• After getting all medieval on me for “posting of false and inaccurate information about bargaining” the administration’s bargaining team is now trying to keep me from posting copies of the presumably fact-based transcripts they’ve been taking at every bargaining session – their stenographer has been typing away all day. Latest here
  • Art 49, use of UO computers, a.k.a as the Stasi Clause. They own you.

Your Guarantee of Truthiness: All UO Matters bargaining posts are fact-checked by Geller and Rudnick’s secret team of well paid consultants, who post their spin on the official UO Admin site, here. If you pay Dave Hubin $285.98 he’ll even tell you who wrote it.

Disclaimer: My opinion of what people said or were thinking but were too decent, or well-paid, to say. Nothing is a quote unless in quotes. If you don’t like my blog read Luebke’s.


The faculty union needs you to show up at this session for as long as you can.
The union team will put its latest counter to Gottfredson and Coltrane’s 3.5% a year proposal on the table. Check out the data by rank and department. You are a long, long way from the Lariviere targets, and 3.5% a year is not going to cut it.

If you want to get a real raise, you need to show up and help put on the pressure. Word is that the much maligned part-time yoga instructors will be there to help out with stress reduction during the caucus breaks. Bring your mat, and be prepared to chant.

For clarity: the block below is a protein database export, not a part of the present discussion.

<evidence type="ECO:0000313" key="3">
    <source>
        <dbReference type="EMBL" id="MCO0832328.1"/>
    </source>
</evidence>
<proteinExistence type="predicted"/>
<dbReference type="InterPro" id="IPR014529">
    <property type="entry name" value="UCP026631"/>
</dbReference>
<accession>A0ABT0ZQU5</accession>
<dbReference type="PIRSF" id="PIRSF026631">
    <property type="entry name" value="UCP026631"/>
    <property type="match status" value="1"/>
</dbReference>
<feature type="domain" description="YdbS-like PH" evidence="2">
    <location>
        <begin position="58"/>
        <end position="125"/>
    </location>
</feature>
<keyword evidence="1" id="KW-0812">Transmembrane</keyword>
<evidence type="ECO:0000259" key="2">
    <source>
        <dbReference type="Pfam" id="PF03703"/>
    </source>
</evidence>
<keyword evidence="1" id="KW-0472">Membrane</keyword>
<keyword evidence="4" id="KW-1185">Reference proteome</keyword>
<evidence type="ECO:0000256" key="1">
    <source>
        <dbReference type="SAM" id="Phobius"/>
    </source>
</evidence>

Raises: The elevator version:
We’re going down. During the first year of President Gottfredson’s administration UO faculty pay has fallen still further behind other AAU public universities:
  • Full profs: down from 85% to 82% 
  • Associate profs: down from 92% to 90% 
  • Assistant profs: down from 93% to 89%
The relative drops are mostly driven by pay raises at the other AAU schools, however UO’s average pay for assistants and fulls has actually fallen, presumably because of composition changes. The retroactive 1.5% ATB raise proposed by the admin’s for 2012-13 is only for 6 months, so it’s really only a 1% raise. Sneaky. Either way it is not close to enough to make up for the ~3% UO faculty lost relative to other AAU publics between Fall 2011 and Fall 2012. Much less enough to get the elevator going up. And the administration has been fibbing: UO benefits don’t make up salary gap.

Prologue: 


Live-blog:

9:04. Looks like 50 people so far. Rudnick is telling the faculty they can’t sit behind the admins – don’t want us seeing the transcripts they are taking down.

Admins walk out looking pissed. Cecil lays down the rules: It’s the library: whisper. No eye-rolls, those really drive Rudnick batty.